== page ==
Loss and Grief: Grief reaction is a normal and natural response to significant loss
Counselling can assist people going through the extreme experience of deep grief and supports the grieving person through the stages of grieving.
People develop attachments to many things, other people, pets, belongings, jobs. Freud used the term “grief work” to describe the process of dealing with “object loss”, whether the loss was that of a person or something else to which the person was attached.
The deeper the attachment, the bigger the loss, the more painful the grief reaction
Adverse life events, or the loss of anything to which we are attached can cause emotional pain which can be hard to resolve.
Counselling can help to normalise the extreme experience of grief and help clients understand the grieving process, and provide a safe place to express their pain.
The grieving process consists of three high level phases:
- Being able to let go of the past by recognising the significance of all facets of the loss
- Re-building the present with adaptation to the changes
- Experiencing the sense of future with its new opportunities and developing new pathways by which to find a way to live
The aim of grief counselling is to help clients move through the grief process whatever the cause of the grief or the stage they are at.
While every person may experience significant loss differently, there are ways to facilitate your survival and healing in the face of difficult loss.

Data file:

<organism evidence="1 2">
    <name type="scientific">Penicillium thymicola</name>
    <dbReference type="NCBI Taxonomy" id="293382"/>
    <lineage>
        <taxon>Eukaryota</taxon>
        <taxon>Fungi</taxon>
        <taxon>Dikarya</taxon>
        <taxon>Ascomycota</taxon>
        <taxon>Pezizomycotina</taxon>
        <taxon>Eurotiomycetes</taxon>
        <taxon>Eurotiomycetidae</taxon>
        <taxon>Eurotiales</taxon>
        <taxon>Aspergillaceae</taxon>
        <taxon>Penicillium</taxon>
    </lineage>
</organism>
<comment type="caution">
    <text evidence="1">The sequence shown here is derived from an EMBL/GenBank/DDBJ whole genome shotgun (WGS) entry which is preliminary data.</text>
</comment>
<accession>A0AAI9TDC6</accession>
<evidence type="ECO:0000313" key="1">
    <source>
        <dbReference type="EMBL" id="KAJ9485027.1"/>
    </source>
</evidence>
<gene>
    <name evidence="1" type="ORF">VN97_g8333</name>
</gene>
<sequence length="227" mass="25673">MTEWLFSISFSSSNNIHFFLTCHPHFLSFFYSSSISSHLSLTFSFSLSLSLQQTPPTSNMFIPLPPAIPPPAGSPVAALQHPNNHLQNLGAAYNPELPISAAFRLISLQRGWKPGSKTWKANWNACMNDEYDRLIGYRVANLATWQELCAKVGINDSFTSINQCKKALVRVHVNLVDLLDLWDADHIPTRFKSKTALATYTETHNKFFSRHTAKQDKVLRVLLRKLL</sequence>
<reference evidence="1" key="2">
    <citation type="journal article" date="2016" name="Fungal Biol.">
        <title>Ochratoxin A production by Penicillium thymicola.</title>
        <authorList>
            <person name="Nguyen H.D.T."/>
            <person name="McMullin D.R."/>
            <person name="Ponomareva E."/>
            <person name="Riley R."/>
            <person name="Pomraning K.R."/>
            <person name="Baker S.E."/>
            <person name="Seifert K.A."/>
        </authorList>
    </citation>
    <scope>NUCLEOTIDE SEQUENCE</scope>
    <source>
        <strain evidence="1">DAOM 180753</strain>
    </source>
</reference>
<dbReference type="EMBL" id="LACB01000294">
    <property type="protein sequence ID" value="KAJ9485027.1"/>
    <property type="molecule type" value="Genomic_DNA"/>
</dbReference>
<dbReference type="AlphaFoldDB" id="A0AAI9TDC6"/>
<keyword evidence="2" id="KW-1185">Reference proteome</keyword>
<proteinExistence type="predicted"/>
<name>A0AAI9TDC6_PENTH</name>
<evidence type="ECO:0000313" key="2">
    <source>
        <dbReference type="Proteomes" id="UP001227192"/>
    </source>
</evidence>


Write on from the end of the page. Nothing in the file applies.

- Feeling numb, sad, disbelieving, confused, angry and guilty are common reactions to a major loss
- Added to this are the body’s physical responses such as loss of appetite, nausea, tension in the body, restlessness and sleeplessness, vivid dreams
- After a few days reality sets in and feelings of loneliness and despair may come to the forefront
- It often takes some time to accept the reality of a major loss – that ‘this has really happened’
- As time progresses, the bodies defense mechanisms such as disbelief go and the feelings of despair and pain are allowed to surface fully so more healing can occur
The person in grief needs to be allowed to talk about it over and over. They need to be able to express their loss and grief and talk about their feelings again and again as they slowly rationalise what has happened.
Counselling can help the grieving person to successfully move through the various stages in the grief process without getting stuck at any point. The counselling process provides support as they experience the severe pain of grief, and move to a less painful stage where they are more able to tolerate the loss.
Grieving can cause difficulty in sleeping and can lead to physical symptoms. If these physical symptoms are persistent, it is important to check with your doctor to exclude other causes.
Mary Ingamells has recently written a book, Searching for Spirit: Grief and Transformation which will be published shortly.